Feb 15, 2019

Purposeful Design Impacts Student Engagement

by Dalane E. Bouillion, Ed.D., Yanira Oliveras-Ortiz, Ph.D., and Lizzy Asbury, Ed.D.

School architects indicate that their designs really impact the learning environment. But how do we know that they do? Does design improve learning, or do they merely impact the built environment? Sure, a beautiful new structure can provide a facelift in a community, but until recently the scholarly research was void of evidence that design actually impacted student engagement. A mixed-methods scholarly study was conducted, with the approval of The University of Texas at Tyler, to determine what impact two new schools, both designed by VLK Architects, had on student engagement.

A Unique Opportunity
VLK Architects had the unique opportunity to design two replacement elementary schools in the Houston area around the same time. Both schools were designed on the existing site, and the attendance boundaries of the schools remained intact. Therefore, the same staff, and the same students were moved from the existing school to the replacement school. Although the academic achievement levels in both schools were already high, the team wanted to study the impacts of the new designs on student engagement. In order to fully comprehend the impact of the new environments, the researchers gathered the perceptions of students via focus groups, and teachers, via an online survey. A conceptual framework of student engagement (Schlechty, 2001), with a deep understanding of the scholarly definition and engagement levels drove the protocols established for both student focus groups, and the teacher survey.

In order to produce a trustworthy study, precautions were taken to ensure reliability and validity. For the student focus groups, triangulation was achieved in a variety of ways. First, three researchers conducted the interviews in order to review and agree that patterns surfaced in the interviews. Additionally, multiple sources (students and teachers) were included in the study to establish various points of view; common themes presented by both types of participants comprise the conclusions of this study. Reflexivity was accomplished, as the biases of the researchers were identified, and the research team worked to keep them minimized. Rather than contradicting a participant, the team probed to understand more about a point of view when disagreement could have surfaced. Finally, negative case sampling techniques were used to determine additional perspectives that were not anticipated. Outlying responses that were infrequently gathered were studied to determine if they should be considered as an alternate point of view. The study resulted in conclusions that naturally presented themselves via grounded inferencing, rather than establishing a protocol of questions that led the participants in one direction.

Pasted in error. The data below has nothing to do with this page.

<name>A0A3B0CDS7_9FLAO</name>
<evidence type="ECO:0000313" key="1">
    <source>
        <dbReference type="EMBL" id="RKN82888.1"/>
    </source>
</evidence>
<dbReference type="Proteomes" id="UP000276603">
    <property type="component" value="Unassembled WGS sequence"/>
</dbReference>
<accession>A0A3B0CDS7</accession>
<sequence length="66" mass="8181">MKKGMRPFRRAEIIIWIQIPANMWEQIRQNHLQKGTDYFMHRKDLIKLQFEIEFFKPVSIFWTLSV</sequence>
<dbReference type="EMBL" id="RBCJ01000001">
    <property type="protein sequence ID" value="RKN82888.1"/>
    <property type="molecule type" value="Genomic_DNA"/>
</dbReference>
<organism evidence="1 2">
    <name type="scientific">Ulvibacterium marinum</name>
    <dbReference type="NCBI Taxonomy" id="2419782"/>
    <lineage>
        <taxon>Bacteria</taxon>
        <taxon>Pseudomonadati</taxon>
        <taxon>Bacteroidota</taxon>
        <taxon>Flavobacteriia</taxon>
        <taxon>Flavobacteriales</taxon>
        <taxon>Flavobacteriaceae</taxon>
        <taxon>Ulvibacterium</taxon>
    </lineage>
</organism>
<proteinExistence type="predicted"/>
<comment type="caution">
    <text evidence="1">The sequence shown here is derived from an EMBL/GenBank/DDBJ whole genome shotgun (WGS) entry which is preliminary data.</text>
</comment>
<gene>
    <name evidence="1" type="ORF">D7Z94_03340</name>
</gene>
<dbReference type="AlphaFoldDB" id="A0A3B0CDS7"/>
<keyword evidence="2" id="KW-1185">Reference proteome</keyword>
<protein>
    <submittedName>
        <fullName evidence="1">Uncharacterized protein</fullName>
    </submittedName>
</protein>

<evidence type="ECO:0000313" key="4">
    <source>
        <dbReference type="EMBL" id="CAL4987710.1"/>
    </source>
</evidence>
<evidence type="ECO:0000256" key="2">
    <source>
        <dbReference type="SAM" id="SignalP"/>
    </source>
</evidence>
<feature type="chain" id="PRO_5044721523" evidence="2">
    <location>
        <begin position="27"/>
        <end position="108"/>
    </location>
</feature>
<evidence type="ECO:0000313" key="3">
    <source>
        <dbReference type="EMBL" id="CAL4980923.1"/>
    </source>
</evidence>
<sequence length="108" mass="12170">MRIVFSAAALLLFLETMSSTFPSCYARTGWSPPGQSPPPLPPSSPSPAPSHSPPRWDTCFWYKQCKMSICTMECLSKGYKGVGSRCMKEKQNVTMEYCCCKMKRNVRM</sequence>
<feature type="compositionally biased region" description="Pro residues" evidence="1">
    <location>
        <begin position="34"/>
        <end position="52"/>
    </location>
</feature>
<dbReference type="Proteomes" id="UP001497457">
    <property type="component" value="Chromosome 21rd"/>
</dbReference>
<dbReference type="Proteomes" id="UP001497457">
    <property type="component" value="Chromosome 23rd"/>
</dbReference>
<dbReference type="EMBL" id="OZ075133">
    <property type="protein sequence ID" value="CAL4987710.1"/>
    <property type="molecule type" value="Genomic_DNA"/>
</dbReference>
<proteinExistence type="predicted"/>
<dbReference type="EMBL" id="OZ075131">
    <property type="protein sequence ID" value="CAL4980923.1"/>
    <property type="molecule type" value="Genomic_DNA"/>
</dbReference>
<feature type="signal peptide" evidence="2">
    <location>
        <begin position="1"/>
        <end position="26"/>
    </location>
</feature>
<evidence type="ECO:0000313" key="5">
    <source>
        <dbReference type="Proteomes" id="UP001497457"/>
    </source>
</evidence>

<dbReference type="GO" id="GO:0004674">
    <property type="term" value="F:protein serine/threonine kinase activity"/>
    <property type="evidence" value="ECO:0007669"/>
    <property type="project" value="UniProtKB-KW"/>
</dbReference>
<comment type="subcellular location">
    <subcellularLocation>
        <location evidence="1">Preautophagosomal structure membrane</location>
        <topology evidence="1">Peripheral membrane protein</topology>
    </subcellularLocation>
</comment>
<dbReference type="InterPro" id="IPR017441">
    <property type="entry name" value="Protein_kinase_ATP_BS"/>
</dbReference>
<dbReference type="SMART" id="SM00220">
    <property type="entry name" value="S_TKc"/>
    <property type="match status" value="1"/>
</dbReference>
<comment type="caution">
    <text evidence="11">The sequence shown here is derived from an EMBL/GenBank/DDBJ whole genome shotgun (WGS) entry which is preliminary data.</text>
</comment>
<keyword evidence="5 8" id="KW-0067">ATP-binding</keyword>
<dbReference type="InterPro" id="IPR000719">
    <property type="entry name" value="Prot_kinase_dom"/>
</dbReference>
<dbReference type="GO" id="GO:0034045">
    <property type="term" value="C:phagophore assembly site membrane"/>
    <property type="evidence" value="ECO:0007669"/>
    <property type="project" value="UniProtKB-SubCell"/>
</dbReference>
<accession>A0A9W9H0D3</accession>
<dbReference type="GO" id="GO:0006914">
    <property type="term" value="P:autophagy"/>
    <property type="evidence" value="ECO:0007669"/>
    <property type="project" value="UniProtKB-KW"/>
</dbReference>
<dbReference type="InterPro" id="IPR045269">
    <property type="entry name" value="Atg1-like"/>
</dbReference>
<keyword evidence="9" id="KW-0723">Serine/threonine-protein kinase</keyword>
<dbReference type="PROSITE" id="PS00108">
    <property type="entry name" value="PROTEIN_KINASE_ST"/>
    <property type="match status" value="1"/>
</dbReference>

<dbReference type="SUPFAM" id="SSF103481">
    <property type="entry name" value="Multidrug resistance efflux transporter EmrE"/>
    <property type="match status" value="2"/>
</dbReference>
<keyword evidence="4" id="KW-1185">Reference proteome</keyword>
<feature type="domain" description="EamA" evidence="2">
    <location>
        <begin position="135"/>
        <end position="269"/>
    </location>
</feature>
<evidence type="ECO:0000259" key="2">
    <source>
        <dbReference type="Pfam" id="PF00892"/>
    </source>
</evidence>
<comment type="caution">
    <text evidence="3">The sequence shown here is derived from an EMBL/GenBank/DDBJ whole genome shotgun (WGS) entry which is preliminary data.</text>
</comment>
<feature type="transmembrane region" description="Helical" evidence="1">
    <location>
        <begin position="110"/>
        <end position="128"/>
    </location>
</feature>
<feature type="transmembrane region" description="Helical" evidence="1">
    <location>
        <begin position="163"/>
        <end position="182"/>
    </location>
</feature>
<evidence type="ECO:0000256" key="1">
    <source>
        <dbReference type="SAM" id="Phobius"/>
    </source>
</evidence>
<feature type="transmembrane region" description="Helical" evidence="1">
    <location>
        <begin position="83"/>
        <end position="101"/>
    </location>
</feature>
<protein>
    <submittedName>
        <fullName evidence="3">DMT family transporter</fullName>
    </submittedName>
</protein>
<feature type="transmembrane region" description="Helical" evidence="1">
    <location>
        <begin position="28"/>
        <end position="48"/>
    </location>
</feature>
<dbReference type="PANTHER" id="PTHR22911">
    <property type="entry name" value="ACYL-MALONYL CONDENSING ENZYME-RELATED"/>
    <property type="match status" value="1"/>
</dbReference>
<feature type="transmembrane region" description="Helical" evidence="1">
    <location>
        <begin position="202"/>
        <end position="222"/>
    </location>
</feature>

Teachers’ perceptions of their students’ engagement were of interest. Teachers at both campuses were invited to complete an online survey to assist with balancing perceptions regarding the impact of the design on student engagement. Teachers volunteering to participate also completed an online consent form prior to accessing the survey. Teachers were able to complete the survey at their convenience within a two-week period. Given that teacher participation was voluntary, the goal was to have at least 50% participation; however, the researchers were pleased with the 77% participation rate. The researchers ensured that the teacher responses included in the data analysis only included those teachers who worked both in the old building as well as in the new replacement campus. 

Findings: Students’ Perceptions
Student focus groups yielded three significant themes:
(1)   the new spaces and the impact those have on their overall school experience, (2) the impact going to a new school has had on their engagement in learning, and (3) the changes in their teachers since moving to the replacement school” (Oliveras-Ortiz, Bouillion, & Asbury, 2017).
These three themes were then organized based on the students’ perceptions in the way that they articulated their beliefs.